Hendry thinks that deflation is here to stay, that nations will start to default, and that the market will at least start to worry about sovereign defaults by nations like Germany and the US (even if they don’t actually default, he’ll make money in that situation as the price of insurance goes up).

(The video cuts off when Hendry passes the mic, and I don’t have a link to the rest. If anybody else does, please post it.) ¬†(EDIT: http://2010.therussiaforum.com/news/session-video3/ Minute¬†24:00 and after. Thanks Charles!)

Hendry makes a point I’ve made myself: the euro is like gold for countries like Greece (they can’t print it) so it will have to default.

Hendry says his porfolio is inspired by Nassim, but basically the opposite. He’s fed up with other people’s opinions. The hedge fund guys are “so uncool.” He doesn’t talk to brokers, and he reads nobody else’s research.

Debt loads are bound to squeeze all of the vitality out of the risk takers in the market.

UK interest rates are at the lowest since the Bank of England was established in 1692. He is betting that the central banks won’t raise rates in the next 4 months and he will make 4x his dough if right.

He thinks the sovereign default scenario today is like the mortage bond situation three years ago.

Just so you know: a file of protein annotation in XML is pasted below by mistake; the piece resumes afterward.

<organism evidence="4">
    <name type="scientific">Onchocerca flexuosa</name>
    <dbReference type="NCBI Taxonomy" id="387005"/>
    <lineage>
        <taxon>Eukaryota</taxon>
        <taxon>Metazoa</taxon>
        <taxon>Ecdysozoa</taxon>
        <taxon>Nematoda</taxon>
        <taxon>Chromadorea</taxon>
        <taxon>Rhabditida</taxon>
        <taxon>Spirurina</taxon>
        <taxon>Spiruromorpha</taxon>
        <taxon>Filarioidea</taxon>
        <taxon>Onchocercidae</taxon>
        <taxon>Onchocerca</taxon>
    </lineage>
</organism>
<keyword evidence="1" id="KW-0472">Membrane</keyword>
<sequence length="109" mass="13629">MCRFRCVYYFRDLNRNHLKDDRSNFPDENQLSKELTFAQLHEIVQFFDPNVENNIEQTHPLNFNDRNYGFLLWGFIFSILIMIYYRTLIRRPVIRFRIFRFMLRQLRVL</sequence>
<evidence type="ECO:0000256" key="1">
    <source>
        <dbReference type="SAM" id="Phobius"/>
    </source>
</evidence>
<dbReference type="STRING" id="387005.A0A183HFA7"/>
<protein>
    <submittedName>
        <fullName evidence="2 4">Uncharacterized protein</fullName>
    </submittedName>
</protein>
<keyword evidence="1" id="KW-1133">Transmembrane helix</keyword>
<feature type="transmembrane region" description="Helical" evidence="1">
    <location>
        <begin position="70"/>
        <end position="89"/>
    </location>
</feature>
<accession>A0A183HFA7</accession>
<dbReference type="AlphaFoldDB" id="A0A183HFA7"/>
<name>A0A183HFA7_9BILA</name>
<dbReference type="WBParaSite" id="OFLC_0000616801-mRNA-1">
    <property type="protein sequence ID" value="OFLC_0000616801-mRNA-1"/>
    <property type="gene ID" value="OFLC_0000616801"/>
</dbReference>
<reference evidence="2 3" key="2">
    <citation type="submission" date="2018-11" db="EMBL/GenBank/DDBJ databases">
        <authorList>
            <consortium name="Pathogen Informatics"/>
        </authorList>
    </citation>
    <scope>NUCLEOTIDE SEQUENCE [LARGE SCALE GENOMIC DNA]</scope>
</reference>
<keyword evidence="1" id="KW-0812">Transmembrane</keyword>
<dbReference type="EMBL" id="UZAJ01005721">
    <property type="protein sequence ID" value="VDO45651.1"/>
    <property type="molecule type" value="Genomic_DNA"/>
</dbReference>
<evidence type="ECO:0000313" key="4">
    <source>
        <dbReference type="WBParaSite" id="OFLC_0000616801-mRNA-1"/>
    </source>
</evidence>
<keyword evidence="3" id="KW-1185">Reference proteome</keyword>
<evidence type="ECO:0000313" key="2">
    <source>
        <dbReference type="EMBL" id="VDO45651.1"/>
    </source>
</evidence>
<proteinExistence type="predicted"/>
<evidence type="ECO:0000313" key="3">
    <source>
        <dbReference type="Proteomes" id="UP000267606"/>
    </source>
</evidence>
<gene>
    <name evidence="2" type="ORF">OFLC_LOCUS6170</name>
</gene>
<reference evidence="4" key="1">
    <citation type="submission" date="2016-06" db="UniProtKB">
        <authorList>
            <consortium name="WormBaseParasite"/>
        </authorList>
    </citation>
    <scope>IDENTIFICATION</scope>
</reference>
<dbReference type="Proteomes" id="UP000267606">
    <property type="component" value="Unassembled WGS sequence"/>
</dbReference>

Now, who is the true contrarian? Is hyperinflation really a black swan right now? Every chat board on the net has been buzzing about it for years. When Taleb said every human being should short treasuries, every human being agreed with him!

Some thoughts on government debt during deflation

A question of Keynes vs. Kondratieff

Until recently, the sovereign debt of nearly all governments would rally during panic episodes as stocks and commodities fell. This makes sense, as strong sovereign debt is cash for big boys, and investors are forced to reach further and further out for yield as short-rates are driven to zero or negative. However, starting with Greece, this pattern may change, as bonds are likely putting in a secular top in the 2008-2016 window. Their last bottom of course was the early 1980s, and their last top was 1946-47. The indebtedness and unabashed Keynesianism of all of the world’s governments seem to virtually guarantee higher interest rates in the coming years, even though US, German and Japanese bonds are still finding a bid during panics.